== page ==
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Chelation Therapy

Dr. Carlos M. Garcia
Medically reviewed by Dr. Carlos M. Garcia , MD — By Tom Escott on September 06, 2023

Chelation therapy is an FDA-approved procedure for metal toxicity that uses a chelating agent to remove heavy metals from the body. The term ‘chelation’ is derived from the Greek word ‘chele' meaning ‘claw’ [1]. Chelating drugs (also called chelators or chelating agents) are compounds that have a high affinity for certain toxic metals and ‘grab’ onto them [1].

Overview of Chelation Therapy

Chelation therapy is an FDA-approved procedure for metal toxicity that uses a chelating agent to remove heavy metals from the body. The term ‘chelation’ is derived from the Greek word ‘chele' meaning ‘claw’ [1]. Chelating drugs (also called chelators or chelating agents) are compounds that have a high affinity for certain toxic metals and ‘grab’ onto them [1]. Chelating agents are injected intravenously, or ingested orally, and then bind to heavy metal ions in the body. The chelator and target metal ions remain bound in the bloodstream before being filtered by the kidneys or excreted by the liver and removed from the body [2].

A commonly used chelating agent is EDTA (ethylene diamine tetra-acetic acid), which can chelate most harmful heavy metals [3]. However, numerous different types of chelators exist (both natural and synthetic). Chelating drugs can be used as the primary treatment or adjuvant therapy for a range of conditions that may be associated with metal toxicity [4]. Chelators can be applied for diverse therapeutic purposes such as detoxification, antioxidant, anticancer, anti-inflammation, anti-infection, immune enhancement, and to modulate biological processes and pathways linked to various diseases [4].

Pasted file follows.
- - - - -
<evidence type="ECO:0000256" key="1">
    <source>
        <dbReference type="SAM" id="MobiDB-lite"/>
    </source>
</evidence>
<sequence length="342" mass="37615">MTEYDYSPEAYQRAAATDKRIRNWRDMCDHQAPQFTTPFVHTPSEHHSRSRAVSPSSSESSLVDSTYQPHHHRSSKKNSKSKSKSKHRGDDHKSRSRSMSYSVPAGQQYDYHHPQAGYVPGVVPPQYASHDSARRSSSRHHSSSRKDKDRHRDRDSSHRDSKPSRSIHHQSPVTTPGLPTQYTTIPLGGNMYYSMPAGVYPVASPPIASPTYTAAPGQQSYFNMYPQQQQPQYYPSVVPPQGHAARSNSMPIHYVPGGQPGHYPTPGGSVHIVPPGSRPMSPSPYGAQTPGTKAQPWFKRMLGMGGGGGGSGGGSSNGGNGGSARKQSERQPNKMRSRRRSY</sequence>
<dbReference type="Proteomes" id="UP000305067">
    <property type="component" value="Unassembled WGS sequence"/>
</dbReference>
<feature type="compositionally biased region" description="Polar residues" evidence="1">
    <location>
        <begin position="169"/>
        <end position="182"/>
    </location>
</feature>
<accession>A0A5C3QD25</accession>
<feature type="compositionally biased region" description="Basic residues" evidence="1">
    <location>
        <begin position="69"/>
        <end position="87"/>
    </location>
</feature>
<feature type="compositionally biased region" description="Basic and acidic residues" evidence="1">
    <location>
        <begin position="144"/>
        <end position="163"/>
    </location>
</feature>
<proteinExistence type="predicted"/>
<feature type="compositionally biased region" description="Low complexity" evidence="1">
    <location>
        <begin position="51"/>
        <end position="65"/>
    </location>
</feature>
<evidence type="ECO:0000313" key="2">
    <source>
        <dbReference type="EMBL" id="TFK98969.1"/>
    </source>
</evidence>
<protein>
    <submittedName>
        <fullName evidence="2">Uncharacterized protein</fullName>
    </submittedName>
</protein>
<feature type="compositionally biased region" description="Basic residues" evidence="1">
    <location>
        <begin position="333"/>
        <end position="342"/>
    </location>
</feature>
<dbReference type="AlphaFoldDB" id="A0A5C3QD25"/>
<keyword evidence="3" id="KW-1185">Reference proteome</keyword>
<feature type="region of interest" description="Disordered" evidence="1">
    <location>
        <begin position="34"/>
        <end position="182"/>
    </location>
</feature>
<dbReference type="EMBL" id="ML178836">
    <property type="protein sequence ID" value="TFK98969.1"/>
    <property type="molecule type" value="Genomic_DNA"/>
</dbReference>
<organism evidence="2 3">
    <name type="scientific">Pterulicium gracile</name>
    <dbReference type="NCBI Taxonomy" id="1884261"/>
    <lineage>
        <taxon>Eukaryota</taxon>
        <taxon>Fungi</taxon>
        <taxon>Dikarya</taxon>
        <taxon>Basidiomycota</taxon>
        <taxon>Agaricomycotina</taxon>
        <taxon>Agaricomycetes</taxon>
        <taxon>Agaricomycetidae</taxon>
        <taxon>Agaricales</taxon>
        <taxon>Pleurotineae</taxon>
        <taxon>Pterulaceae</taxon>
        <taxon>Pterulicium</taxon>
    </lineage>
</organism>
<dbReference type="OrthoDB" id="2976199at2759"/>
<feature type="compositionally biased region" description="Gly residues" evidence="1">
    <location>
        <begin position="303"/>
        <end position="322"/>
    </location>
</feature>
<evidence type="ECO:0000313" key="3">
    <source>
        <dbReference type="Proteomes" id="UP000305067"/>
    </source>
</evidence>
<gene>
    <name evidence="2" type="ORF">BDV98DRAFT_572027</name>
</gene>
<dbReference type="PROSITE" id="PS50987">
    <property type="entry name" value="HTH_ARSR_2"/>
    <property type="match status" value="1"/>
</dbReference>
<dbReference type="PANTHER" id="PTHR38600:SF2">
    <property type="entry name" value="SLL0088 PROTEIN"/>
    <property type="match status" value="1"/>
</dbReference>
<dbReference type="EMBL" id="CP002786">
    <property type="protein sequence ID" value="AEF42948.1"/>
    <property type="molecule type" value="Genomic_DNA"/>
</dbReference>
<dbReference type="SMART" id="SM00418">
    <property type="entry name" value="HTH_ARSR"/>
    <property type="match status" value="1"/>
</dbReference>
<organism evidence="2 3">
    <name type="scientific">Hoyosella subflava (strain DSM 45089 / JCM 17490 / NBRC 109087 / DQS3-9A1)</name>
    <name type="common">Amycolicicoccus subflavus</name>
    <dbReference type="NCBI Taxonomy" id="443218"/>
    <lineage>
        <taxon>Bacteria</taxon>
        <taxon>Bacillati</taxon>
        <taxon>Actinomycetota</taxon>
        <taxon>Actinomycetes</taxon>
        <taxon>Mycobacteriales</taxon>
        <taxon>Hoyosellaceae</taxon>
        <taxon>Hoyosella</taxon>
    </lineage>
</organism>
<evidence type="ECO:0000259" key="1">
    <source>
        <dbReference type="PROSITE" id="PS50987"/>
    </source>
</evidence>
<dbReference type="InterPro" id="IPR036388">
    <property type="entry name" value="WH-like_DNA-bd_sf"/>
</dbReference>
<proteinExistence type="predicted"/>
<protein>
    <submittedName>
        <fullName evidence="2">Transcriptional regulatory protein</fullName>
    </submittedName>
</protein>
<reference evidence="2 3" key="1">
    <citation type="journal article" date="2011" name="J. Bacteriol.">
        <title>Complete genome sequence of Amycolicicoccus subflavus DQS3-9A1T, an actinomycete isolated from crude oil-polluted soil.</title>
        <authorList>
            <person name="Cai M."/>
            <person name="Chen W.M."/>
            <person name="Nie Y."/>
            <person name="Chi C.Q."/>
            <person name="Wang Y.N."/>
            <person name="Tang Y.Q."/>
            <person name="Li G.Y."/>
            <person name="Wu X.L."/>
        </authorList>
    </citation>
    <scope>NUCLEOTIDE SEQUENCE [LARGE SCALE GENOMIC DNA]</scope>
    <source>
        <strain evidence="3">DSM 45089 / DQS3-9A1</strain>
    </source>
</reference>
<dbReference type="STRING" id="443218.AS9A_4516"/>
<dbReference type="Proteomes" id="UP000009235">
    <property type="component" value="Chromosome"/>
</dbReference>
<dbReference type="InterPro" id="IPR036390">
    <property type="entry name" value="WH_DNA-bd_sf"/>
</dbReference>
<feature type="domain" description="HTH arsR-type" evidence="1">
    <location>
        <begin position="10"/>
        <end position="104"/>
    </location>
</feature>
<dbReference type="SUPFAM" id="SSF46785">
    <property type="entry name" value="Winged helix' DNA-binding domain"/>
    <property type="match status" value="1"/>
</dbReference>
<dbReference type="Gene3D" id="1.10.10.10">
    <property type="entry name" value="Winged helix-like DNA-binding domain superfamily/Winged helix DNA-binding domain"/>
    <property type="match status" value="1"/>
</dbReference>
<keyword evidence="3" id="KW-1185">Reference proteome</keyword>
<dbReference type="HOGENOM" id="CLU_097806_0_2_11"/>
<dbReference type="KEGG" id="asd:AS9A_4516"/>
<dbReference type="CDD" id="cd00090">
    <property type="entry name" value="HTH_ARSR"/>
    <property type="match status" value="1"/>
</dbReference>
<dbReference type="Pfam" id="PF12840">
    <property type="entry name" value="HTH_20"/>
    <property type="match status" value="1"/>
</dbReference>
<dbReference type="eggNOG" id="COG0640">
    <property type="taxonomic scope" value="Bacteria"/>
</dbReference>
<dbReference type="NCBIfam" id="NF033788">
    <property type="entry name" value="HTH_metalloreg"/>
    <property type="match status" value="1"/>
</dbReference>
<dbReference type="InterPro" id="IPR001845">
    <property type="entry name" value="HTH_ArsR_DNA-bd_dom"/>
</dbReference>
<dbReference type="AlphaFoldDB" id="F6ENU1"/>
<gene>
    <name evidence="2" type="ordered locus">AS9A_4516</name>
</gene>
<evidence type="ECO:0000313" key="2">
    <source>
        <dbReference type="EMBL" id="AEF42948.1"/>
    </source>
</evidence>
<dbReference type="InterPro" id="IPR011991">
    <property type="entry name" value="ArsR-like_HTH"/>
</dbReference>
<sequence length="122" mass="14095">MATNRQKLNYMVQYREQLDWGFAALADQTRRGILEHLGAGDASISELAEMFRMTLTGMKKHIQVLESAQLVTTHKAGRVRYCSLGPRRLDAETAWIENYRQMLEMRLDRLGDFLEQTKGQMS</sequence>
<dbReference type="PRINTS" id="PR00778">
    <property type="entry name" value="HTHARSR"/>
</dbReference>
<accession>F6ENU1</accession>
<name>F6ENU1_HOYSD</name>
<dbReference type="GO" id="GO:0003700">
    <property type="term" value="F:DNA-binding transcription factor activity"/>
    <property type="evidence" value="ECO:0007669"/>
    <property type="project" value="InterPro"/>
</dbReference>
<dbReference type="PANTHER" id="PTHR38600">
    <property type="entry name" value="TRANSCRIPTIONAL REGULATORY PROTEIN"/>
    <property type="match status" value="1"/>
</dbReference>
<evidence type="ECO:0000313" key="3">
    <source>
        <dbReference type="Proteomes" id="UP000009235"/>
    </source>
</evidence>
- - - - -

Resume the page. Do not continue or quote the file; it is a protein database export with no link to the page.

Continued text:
Almost all heavy metals have toxic effects and are known carcinogens [6]. Arsenic, cadmium, chromium, nickel, uranium, mercury and lead are classified as human carcinogens (known or probable) by the International Agency for Research on Cancer (IARC) [6]. Research has shown that toxic metallic substances induce oxidative stress, DNA damage, and cell death processes, which results in an increased risk of cancer [6]. Despite toxic effects, heavy metals are found in many industrial products such as batteries, paints and vehicle emissions [6]. Our modern environment, food chain, and water supplies are often contaminated with heavy metals, which accumulate in humans and adversely affect health [6].